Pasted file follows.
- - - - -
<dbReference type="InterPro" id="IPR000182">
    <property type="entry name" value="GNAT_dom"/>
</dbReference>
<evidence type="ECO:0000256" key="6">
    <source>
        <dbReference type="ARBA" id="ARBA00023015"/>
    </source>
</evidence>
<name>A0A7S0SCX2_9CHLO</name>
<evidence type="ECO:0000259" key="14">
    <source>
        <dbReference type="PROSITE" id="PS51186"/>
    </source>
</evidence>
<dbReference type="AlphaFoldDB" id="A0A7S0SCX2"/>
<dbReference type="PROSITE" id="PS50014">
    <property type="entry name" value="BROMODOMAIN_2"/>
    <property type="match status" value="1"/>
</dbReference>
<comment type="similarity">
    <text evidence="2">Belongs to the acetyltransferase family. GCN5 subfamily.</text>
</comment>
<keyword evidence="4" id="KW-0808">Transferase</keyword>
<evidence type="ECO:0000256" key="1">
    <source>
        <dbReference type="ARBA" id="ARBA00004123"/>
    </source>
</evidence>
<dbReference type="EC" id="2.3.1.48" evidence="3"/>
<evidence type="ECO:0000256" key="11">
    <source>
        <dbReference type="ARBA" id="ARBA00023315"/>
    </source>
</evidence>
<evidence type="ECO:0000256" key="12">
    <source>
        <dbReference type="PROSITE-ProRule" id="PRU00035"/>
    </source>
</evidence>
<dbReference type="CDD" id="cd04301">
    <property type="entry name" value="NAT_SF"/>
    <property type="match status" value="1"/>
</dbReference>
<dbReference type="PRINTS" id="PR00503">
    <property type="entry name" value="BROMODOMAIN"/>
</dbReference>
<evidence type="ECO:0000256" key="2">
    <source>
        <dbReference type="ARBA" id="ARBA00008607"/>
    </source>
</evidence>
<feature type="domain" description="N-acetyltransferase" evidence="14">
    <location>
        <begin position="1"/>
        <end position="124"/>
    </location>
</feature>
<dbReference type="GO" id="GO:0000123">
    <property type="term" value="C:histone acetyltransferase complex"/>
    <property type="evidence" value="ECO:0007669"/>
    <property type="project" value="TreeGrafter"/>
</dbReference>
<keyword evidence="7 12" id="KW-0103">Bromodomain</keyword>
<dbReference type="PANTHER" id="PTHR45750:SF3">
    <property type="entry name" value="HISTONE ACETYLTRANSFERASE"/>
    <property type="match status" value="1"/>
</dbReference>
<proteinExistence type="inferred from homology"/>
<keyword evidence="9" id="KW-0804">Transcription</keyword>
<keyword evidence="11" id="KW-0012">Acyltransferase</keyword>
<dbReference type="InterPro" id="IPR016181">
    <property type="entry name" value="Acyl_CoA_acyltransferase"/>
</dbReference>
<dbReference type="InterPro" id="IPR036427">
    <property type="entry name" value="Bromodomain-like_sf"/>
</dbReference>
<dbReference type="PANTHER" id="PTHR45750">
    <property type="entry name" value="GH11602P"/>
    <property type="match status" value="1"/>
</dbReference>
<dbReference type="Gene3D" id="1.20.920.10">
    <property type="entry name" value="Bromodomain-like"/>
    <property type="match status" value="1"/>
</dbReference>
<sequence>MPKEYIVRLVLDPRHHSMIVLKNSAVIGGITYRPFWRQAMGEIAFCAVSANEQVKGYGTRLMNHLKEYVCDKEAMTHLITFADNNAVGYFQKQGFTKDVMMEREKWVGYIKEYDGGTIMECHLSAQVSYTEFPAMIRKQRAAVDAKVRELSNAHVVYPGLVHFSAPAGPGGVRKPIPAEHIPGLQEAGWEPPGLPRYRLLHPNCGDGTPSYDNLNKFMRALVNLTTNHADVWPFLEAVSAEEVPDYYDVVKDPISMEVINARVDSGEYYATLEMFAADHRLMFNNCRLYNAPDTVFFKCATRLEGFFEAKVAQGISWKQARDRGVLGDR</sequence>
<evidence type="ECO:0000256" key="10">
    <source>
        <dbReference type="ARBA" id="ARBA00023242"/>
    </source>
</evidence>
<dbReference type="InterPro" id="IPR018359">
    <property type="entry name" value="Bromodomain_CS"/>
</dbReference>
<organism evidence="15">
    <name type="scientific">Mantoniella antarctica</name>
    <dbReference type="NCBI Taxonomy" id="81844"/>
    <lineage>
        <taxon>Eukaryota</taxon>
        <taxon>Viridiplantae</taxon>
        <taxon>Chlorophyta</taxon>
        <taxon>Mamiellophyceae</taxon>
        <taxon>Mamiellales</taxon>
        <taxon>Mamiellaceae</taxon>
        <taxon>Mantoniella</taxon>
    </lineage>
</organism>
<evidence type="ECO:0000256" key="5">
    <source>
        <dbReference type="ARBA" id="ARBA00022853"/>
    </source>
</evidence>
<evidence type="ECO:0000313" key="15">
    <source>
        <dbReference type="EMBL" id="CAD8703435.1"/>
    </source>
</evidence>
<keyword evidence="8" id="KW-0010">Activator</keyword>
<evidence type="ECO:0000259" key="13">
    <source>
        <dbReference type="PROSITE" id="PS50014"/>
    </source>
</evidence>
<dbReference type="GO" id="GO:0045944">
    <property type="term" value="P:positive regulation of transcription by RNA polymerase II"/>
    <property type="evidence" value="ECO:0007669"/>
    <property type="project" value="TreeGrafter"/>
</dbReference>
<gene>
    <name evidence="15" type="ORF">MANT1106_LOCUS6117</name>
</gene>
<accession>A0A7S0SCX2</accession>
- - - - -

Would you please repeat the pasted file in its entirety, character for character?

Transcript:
<dbReference type="InterPro" id="IPR000182">
    <property type="entry name" value="GNAT_dom"/>
</dbReference>
<evidence type="ECO:0000256" key="6">
    <source>
        <dbReference type="ARBA" id="ARBA00023015"/>
    </source>
</evidence>
<name>A0A7S0SCX2_9CHLO</name>
<evidence type="ECO:0000259" key="14">
    <source>
        <dbReference type="PROSITE" id="PS51186"/>
    </source>
</evidence>
<dbReference type="AlphaFoldDB" id="A0A7S0SCX2"/>
<dbReference type="PROSITE" id="PS50014">
    <property type="entry name" value="BROMODOMAIN_2"/>
    <property type="match status" value="1"/>
</dbReference>
<comment type="similarity">
    <text evidence="2">Belongs to the acetyltransferase family. GCN5 subfamily.</text>
</comment>
<keyword evidence="4" id="KW-0808">Transferase</keyword>
<evidence type="ECO:0000256" key="1">
    <source>
        <dbReference type="ARBA" id="ARBA00004123"/>
    </source>
</evidence>
<dbReference type="EC" id="2.3.1.48" evidence="3"/>
<evidence type="ECO:0000256" key="11">
    <source>
        <dbReference type="ARBA" id="ARBA00023315"/>
    </source>
</evidence>
<evidence type="ECO:0000256" key="12">
    <source>
        <dbReference type="PROSITE-ProRule" id="PRU00035"/>
    </source>
</evidence>
<dbReference type="CDD" id="cd04301">
    <property type="entry name" value="NAT_SF"/>
    <property type="match status" value="1"/>
</dbReference>
<dbReference type="PRINTS" id="PR00503">
    <property type="entry name" value="BROMODOMAIN"/>
</dbReference>
<evidence type="ECO:0000256" key="2">
    <source>
        <dbReference type="ARBA" id="ARBA00008607"/>
    </source>
</evidence>
<feature type="domain" description="N-acetyltransferase" evidence="14">
    <location>
        <begin position="1"/>
        <end position="124"/>
    </location>
</feature>
<dbReference type="GO" id="GO:0000123">
    <property type="term" value="C:histone acetyltransferase complex"/>
    <property type="evidence" value="ECO:0007669"/>
    <property type="project" value="TreeGrafter"/>
</dbReference>
<keyword evidence="7 12" id="KW-0103">Bromodomain</keyword>
<dbReference type="PANTHER" id="PTHR45750:SF3">
    <property type="entry name" value="HISTONE ACETYLTRANSFERASE"/>
    <property type="match status" value="1"/>
</dbReference>
<proteinExistence type="inferred from homology"/>
<keyword evidence="9" id="KW-0804">Transcription</keyword>
<keyword evidence="11" id="KW-0012">Acyltransferase</keyword>
<dbReference type="InterPro" id="IPR016181">
    <property type="entry name" value="Acyl_CoA_acyltransferase"/>
</dbReference>
<dbReference type="InterPro" id="IPR036427">
    <property type="entry name" value="Bromodomain-like_sf"/>
</dbReference>
<dbReference type="PANTHER" id="PTHR45750">
    <property type="entry name" value="GH11602P"/>
    <property type="match status" value="1"/>
</dbReference>
<dbReference type="Gene3D" id="1.20.920.10">
    <property type="entry name" value="Bromodomain-like"/>
    <property type="match status" value="1"/>
</dbReference>
<sequence>MPKEYIVRLVLDPRHHSMIVLKNSAVIGGITYRPFWRQAMGEIAFCAVSANEQVKGYGTRLMNHLKEYVCDKEAMTHLITFADNNAVGYFQKQGFTKDVMMEREKWVGYIKEYDGGTIMECHLSAQVSYTEFPAMIRKQRAAVDAKVRELSNAHVVYPGLVHFSAPAGPGGVRKPIPAEHIPGLQEAGWEPPGLPRYRLLHPNCGDGTPSYDNLNKFMRALVNLTTNHADVWPFLEAVSAEEVPDYYDVVKDPISMEVINARVDSGEYYATLEMFAADHRLMFNNCRLYNAPDTVFFKCATRLEGFFEAKVAQGISWKQARDRGVLGDR</sequence>
<evidence type="ECO:0000256" key="10">
    <source>
        <dbReference type="ARBA" id="ARBA00023242"/>
    </source>
</evidence>
<dbReference type="InterPro" id="IPR018359">
    <property type="entry name" value="Bromodomain_CS"/>
</dbReference>
<organism evidence="15">
    <name type="scientific">Mantoniella antarctica</name>
    <dbReference type="NCBI Taxonomy" id="81844"/>
    <lineage>
        <taxon>Eukaryota</taxon>
        <taxon>Viridiplantae</taxon>
        <taxon>Chlorophyta</taxon>
        <taxon>Mamiellophyceae</taxon>
        <taxon>Mamiellales</taxon>
        <taxon>Mamiellaceae</taxon>
        <taxon>Mantoniella</taxon>
    </lineage>
</organism>
<evidence type="ECO:0000256" key="5">
    <source>
        <dbReference type="ARBA" id="ARBA00022853"/>
    </source>
</evidence>
<evidence type="ECO:0000313" key="15">
    <source>
        <dbReference type="EMBL" id="CAD8703435.1"/>
    </source>
</evidence>
<keyword evidence="8" id="KW-0010">Activator</keyword>
<evidence type="ECO:0000259" key="13">
    <source>
        <dbReference type="PROSITE" id="PS50014"/>
    </source>
</evidence>
<dbReference type="GO" id="GO:0045944">
    <property type="term" value="P:positive regulation of transcription by RNA polymerase II"/>
    <property type="evidence" value="ECO:0007669"/>
    <property type="project" value="TreeGrafter"/>
</dbReference>
<gene>
    <name evidence="15" type="ORF">MANT1106_LOCUS6117</name>
</gene>
<accession>A0A7S0SCX2</accession>